In particular, an edge region 22 of each panel 20 overlaps the feeding lines. The panels 20 each have a secondary coil 24 located in this edge region, and a light source arrangement 26.

The secondary windings are aligned with the primary windings to provide inductive power transfer. The wirelessly transmitted power is used by the panels 20 to power the light source arrangements 26.

The primary coils may be formed on or within a printed circuit board of the feeding lines, and the secondary coils may also be formed on or within a printed circuit board of the panel. The light source arrangement may also be formed on a printed circuit board, which may be separate to, or the same as, the printed circuit board of the secondary coils. A shared flexible printed circuit board may for example allow the panels to adapt to the contour of the underlying feeding lines. Instead, there may be separate printed circuit boards in the panel and an electrical connection between them. Alternatively, the light source arrangement may be formed as a wire grid structure. This reduces the PCB area since a PCB is needed only for the secondary coils. The printed circuit boards are not shown in the figures, to keep the shown structure simple.

The primary coils of the inductive power transmitters 10 may for example be supplied with a 100 kHz to 150 kHz sinewave during operation of the light emitting system. To compensate for a capacitive leakage current to the hull 16 at the position of the feeding lines, the feeding lines may further be provided with a capacitor to implement a low pass filter . This is for example of interest if high efficiency switched amplifiers are used to generate the AC supply. In such a case, the low pass filter is used to residual higher frequency harmonics of the amplifiers.

An alternative is to use a resonant circuit to generate the AC supply. For example, each feeding line may comprise a resonant circuit, based on a capacitive resonant circuit, with a resonance in the range 60kHz to 90kHz.

Generally, the frequency of operation (resonant or driven) may be in the range 50kHz to 1MHz, for example 50kHz to 200kHz, for example 60kHz to 90kHz.

Figure 3 shows the coil arrangements.

The example of Figure 2 has the panels overlapping an associated feeding line at one edge. In Figure 4, the panels 20 overlap feeding lines 10 at both lateral edges, and each feeding line 10 has pairs of primary coils arranged along its length. One coil of a pair is for powering a panel to one side and the coil of the pair is for powering a panel to the other side. In this way, each panel is supplied by power from both sides. This reduces the length of power lines needed to the light source arrangement.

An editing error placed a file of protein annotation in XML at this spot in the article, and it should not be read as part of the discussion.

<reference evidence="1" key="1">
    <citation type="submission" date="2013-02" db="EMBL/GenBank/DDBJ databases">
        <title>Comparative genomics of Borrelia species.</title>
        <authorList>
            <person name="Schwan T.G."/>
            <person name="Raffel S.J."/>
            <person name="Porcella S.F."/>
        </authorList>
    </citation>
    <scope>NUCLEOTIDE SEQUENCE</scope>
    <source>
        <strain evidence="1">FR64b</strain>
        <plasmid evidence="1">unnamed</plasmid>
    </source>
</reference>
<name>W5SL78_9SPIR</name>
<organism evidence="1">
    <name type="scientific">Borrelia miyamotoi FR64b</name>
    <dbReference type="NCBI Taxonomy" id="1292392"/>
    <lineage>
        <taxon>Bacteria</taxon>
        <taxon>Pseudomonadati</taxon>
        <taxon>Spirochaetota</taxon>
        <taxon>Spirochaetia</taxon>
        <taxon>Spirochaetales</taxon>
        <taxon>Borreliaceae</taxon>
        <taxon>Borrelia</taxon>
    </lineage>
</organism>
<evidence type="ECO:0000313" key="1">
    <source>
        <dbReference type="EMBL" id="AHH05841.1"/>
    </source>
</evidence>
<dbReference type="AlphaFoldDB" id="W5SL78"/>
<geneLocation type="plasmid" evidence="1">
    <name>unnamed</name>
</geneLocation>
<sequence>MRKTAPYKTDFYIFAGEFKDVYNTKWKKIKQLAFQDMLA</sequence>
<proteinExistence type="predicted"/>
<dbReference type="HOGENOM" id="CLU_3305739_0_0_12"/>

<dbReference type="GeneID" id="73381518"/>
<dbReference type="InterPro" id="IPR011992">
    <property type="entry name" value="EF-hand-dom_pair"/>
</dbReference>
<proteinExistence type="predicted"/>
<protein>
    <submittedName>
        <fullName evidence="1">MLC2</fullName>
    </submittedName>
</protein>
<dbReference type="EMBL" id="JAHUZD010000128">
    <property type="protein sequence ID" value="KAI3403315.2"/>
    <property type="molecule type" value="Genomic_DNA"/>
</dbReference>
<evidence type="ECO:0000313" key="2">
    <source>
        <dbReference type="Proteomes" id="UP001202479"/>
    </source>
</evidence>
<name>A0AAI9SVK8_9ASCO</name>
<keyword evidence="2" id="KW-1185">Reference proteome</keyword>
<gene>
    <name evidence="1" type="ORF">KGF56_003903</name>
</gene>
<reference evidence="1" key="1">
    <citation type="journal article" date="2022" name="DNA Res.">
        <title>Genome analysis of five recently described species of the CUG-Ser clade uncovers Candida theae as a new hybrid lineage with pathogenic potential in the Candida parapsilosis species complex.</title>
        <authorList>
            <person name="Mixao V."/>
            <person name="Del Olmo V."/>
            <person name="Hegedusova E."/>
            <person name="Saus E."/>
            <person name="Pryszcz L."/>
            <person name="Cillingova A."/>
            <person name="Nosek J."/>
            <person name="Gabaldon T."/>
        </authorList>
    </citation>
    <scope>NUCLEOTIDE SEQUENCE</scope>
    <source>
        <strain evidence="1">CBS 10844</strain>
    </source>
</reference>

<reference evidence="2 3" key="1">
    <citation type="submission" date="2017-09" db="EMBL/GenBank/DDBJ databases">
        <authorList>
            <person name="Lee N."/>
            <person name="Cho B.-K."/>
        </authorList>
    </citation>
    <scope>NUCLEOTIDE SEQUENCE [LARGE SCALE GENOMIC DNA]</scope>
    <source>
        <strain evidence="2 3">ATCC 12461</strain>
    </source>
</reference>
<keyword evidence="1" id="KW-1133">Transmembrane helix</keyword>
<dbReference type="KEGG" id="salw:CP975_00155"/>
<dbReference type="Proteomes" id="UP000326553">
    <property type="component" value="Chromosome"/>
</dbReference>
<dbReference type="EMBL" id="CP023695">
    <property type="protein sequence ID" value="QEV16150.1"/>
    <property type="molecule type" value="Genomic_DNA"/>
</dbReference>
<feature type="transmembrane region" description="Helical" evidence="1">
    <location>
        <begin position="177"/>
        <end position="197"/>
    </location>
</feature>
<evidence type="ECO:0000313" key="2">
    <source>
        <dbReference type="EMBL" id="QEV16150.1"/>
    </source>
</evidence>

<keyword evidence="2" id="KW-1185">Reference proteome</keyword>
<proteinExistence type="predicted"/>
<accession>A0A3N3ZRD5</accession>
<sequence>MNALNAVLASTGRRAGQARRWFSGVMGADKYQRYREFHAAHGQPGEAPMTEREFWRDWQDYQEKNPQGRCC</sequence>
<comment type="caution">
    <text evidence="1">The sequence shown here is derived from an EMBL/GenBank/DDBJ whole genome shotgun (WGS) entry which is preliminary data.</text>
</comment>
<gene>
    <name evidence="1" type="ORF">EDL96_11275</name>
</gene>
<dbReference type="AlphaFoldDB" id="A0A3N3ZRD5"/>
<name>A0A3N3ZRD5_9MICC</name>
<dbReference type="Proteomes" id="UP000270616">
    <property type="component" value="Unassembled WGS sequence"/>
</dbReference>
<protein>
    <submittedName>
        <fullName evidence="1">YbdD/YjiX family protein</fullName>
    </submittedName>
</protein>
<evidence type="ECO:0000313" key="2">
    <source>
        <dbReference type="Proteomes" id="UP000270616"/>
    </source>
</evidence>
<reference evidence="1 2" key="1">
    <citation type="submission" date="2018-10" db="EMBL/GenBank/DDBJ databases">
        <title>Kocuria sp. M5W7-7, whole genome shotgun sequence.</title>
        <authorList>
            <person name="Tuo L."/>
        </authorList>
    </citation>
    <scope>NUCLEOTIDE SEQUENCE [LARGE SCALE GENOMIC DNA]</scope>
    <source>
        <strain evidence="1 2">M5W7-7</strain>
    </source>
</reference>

All coils of the feeding lines can have the same phase, which contributes to electric redundancy of the light emitting system 40. The light source arrangements 26 can still function in their entirety if a feeding line is broken. In that respect, the feeding lines may be designed to deliver electric power at an increased level of two times a normal level.

Thus, there may be one coil assembly (i.e. primary coil and secondary coil) per panel (Figure 2) or two coil assemblies per panel (Figure 3).

There may for example be between 2 and 50 panels per feeding line, for example 20 rows of individual tiles connected to a feeding line.

In the example shown, the feeding lines extend in a substantially vertical orientation along the side of the ship. However, any suitable arrangement of feeding lines is possible. The feeding lines may for example cover welding seams and/or other surface irregularities of the ship’s hull.

Figure 4 shows an example of the structure of the panel 20, having a plurality of light sources 40 which in this example are side-emitting UV-C LEDs, wherein the light is emitted primarily from a side of the LED, and more or less parallel to the surface. The light sources 40 are encapsulated in a liquid-tight optical medium 42 to guide at least part of the light 44 emitted from the light sources 40 via total internal reflection through the optical medium.